I started this annual reflection at the age of 31. Each year I add a new lesson and a new fly. In no particular order of importance…
1. It’s your life. No two people are the same. Embrace the gifts, challenges, and opportunities given to you.
2. Nothing is ever as good or bad as it seems. The bottom is not that low and the top is not that high.
3. Family matters. At least to me. Good, bad, and ugly, I know my family loves me and this gives me strength. Find strength in your family.
4. Find your passion. Branding, fly fishing, water …. Passions make life worth living and people with passions make the world go round.
5. Do what you love. This is generally the easiest thing for you to do. What you think about when you go to bed and what you think about when you get up? Do that.
6. Fill wasted time. Road trip or long commute? Fill your Ipod with audio material you don’t have time to read.
7. Carpe Diem. I’ve heard for years: “you’re young.” Don’t wait for the perfect time, because it will never come.
8. Use your words. The brain is a powerful engine and words drive this motor. What you think and say is what you will become.
10. Make lists. Simple “to do” lists have become my greatest productivity tool. Email, call, errands, projects, media, etc., all have their own weekly “to do” lists.
11. Buy tickets not toys. I have no shortage of toys, but reflecting back, it’s the trips I remember most, not the “things” I purchased.
12. Nobody is watching you. I’ve always thought people were watching me. What will they think if…? Don’t make decisions based on what other people will think, make decisions for your best interest. (The 18-40-60 Rule)
13. Do your best. Win or lose you did your best, what more can you ask for? You gave your best.
14. You grow in the valleys not in the mountains. Times get tough, that is inevitable. As bad as they may be, these experiences craft our character and build our strength.
15. Continuously learn. Read, listen, watch, write. Never stop learning.
16. Everything is relative. Everything. A 15-inch trout is a great catch, until you land one that is 20 inches.
17. Riches have nothing to do with money. Today, I'm going on a fishing trip with my dad. At moments, it will be impossible to be richer than us.
18. Set Goals. I set about 50 goals a year each divided into six priorities in my life: family, faith, fitness, finances, focus, freelance.
19. Tell someone the goals you set. This will increase accountability and likelihood of achievement.
20. Buy a dog. Health and happiness will follow.
21. Eat right and sleep well. I used to think both were a waste of time and resources; I now realize they are two of the greatest inputs to energy and performance.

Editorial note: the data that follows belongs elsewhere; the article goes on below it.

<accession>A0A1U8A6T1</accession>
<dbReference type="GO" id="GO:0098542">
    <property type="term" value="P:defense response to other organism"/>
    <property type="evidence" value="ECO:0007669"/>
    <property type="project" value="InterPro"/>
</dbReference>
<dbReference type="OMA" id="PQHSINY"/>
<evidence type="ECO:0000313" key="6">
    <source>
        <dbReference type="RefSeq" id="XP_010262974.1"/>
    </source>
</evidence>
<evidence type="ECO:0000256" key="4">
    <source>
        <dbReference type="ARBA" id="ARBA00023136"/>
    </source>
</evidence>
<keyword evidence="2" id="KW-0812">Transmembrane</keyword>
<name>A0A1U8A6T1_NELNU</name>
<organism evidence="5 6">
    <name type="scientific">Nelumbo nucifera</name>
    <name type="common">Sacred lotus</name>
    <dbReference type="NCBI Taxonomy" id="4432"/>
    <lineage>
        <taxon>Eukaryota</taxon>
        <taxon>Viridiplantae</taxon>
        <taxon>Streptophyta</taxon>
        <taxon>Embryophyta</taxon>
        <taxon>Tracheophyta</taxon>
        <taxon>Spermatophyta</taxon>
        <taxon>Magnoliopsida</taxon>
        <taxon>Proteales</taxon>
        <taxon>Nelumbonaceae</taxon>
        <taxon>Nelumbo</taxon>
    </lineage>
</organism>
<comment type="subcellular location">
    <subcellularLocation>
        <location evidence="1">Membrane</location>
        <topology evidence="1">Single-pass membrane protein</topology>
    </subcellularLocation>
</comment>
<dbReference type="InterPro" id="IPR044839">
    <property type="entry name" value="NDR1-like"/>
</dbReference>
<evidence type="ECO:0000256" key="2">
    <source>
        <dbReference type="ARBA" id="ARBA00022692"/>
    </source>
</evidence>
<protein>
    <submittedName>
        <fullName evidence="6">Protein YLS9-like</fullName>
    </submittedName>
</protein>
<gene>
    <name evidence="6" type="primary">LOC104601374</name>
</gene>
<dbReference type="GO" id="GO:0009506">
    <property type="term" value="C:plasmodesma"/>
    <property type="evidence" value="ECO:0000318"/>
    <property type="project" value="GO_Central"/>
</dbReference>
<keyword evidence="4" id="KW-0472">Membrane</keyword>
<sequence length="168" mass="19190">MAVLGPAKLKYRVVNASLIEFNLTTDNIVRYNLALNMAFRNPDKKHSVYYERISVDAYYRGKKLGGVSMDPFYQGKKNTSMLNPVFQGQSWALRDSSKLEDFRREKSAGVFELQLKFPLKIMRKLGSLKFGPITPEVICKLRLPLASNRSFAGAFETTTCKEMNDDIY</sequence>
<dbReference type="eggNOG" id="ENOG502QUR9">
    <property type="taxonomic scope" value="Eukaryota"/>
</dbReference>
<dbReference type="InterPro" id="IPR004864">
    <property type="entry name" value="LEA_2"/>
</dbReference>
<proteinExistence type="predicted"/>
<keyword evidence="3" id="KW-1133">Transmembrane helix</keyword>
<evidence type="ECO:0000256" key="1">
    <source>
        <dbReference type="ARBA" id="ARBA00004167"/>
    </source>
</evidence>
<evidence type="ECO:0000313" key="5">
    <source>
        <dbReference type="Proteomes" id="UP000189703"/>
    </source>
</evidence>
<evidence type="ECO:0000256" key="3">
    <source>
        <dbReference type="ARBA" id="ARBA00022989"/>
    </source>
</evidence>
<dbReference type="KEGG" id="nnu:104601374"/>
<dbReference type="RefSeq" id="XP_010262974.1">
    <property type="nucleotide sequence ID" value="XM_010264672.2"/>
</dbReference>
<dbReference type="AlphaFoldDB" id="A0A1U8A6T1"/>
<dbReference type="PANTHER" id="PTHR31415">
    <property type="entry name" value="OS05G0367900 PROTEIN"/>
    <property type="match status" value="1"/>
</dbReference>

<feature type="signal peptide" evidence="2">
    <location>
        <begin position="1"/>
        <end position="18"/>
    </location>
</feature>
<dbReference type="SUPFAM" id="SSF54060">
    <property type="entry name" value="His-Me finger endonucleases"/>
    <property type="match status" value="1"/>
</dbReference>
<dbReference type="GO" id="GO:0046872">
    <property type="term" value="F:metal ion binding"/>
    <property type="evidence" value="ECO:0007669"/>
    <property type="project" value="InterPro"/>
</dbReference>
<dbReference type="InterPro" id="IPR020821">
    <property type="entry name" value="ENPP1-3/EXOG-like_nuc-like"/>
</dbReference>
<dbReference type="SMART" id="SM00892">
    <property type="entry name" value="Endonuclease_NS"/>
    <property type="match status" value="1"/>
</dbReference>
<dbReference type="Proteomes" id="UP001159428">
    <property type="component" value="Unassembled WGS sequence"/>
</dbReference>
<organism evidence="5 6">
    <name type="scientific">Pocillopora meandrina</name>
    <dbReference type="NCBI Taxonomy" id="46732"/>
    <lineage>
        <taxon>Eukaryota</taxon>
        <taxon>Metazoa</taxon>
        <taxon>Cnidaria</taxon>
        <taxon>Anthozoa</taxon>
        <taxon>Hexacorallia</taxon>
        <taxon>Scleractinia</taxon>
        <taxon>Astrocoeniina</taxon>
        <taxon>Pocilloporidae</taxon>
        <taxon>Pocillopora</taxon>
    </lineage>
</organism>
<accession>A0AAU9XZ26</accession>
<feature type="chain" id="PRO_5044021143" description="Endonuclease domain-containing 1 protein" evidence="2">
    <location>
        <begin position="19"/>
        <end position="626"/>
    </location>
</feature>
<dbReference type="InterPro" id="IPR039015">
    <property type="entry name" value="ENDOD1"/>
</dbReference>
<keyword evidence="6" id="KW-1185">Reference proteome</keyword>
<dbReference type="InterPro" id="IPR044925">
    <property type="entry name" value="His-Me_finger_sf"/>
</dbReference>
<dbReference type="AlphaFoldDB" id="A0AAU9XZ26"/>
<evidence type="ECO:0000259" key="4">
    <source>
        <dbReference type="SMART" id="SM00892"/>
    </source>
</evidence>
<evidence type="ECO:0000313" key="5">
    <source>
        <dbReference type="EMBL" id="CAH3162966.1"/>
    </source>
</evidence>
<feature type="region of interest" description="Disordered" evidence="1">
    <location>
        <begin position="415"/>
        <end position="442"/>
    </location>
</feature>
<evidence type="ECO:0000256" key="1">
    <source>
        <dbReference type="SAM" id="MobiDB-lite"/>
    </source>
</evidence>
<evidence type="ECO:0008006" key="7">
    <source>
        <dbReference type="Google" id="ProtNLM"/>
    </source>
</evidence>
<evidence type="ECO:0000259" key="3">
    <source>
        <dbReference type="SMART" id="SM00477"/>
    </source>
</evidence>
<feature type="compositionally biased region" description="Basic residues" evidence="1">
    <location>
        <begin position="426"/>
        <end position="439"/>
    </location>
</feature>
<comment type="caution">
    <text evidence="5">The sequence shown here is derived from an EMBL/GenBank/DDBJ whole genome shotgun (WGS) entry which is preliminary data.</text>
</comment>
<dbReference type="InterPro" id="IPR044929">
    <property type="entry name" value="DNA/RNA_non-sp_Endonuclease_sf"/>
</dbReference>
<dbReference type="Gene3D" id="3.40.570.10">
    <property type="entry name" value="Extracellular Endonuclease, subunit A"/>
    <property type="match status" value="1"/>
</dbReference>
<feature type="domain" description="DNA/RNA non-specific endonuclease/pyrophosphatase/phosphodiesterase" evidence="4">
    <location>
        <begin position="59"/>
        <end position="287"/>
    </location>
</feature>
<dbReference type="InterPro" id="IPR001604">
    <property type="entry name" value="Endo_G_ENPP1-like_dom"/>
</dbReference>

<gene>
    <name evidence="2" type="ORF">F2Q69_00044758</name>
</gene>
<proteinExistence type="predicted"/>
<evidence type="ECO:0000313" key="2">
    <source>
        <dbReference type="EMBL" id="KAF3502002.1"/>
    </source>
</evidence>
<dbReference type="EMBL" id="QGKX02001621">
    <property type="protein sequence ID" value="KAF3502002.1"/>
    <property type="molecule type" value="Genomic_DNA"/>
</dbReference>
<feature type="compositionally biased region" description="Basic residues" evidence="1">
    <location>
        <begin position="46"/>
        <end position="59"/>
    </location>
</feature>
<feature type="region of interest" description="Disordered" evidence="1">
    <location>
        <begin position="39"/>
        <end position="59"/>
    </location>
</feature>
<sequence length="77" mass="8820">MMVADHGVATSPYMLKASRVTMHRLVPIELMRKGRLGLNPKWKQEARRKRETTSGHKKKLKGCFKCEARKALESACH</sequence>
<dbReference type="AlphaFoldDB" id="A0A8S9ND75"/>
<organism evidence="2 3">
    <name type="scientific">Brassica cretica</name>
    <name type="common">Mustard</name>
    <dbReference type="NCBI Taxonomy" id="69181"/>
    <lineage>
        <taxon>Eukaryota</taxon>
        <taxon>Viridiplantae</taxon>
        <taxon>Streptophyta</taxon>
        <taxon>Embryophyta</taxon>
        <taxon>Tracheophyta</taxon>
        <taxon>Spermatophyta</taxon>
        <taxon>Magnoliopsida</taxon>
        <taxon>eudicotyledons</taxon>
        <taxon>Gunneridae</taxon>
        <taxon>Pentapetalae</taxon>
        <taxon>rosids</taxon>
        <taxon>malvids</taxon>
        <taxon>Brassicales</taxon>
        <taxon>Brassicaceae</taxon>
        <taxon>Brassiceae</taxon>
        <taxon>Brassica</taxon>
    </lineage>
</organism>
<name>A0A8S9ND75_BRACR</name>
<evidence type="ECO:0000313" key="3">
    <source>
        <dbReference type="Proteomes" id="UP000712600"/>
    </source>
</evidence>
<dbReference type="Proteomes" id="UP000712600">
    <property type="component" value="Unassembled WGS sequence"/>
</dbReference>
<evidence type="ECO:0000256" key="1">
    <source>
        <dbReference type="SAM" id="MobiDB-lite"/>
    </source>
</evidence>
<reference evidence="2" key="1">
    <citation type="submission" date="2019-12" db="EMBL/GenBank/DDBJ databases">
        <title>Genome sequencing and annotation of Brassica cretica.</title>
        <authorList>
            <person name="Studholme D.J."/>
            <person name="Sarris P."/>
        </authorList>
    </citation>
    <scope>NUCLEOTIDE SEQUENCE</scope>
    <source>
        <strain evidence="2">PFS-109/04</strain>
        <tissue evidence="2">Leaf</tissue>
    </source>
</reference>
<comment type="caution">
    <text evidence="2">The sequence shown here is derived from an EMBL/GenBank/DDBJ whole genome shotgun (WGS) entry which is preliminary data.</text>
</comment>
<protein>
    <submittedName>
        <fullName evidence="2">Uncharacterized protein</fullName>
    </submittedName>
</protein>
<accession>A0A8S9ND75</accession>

22. Be spiritual. Not offensive, wacky, sign-holding spiritual, spirituality that gives you peace and purpose. Spirituality that allows you to embrace your blessings.
23. Live where you want. If fly fishing, running, riding, recreation, craft beer, and community are important to you, live there. If they’re not, live somewhere else.
24. Love. Marriage is my most prized possession.
25. Don’t be a critic. It’s easier to be a critic than correct; respect the man in the arena.
26. Find your happy place. Go there when you need to calm the inner beast.
27. Cheer for something. I always assumed I’d quit caring about sport when I hung up my high school cleats. I now relish the opportunity to cheer for my wife and cheer for the HOGS–Woo Pig Sooie!
28. Keep a few friends. You don’t need a thousand friends, just a few really good ones.
29. You lose 100% of the races you don’t start. If you try, you’ll know. The “what-ifs” will haunt you, so you might as well try.
30. Measure. If you don’t determine metrics and measure, its impossible to gauge progress.
31. Have integrity. Without it, what do your really have?
32. Experiment. “All of life is an experiment. The more experiments you make the better." - Ralph Waldo Emerson.
33 . Go down the rabbit hole. Follow a passion, thought, idea, feeling, etc. as far as it can possibly take you. Once you've arrived at this point. Keep digging.
As a kid, I never understood the point in living past the age of 28. It appeared to me all the good stuff occurred before this age. Now that I’ve successfully surpassed this this mark by 5 years, I realize I didn’t know as much as I thought I did. So, take this post for what it’s worth. Regardless, I’m looking forward to the road ahead and would like to thank anyone reading this that has made my life, well, my life.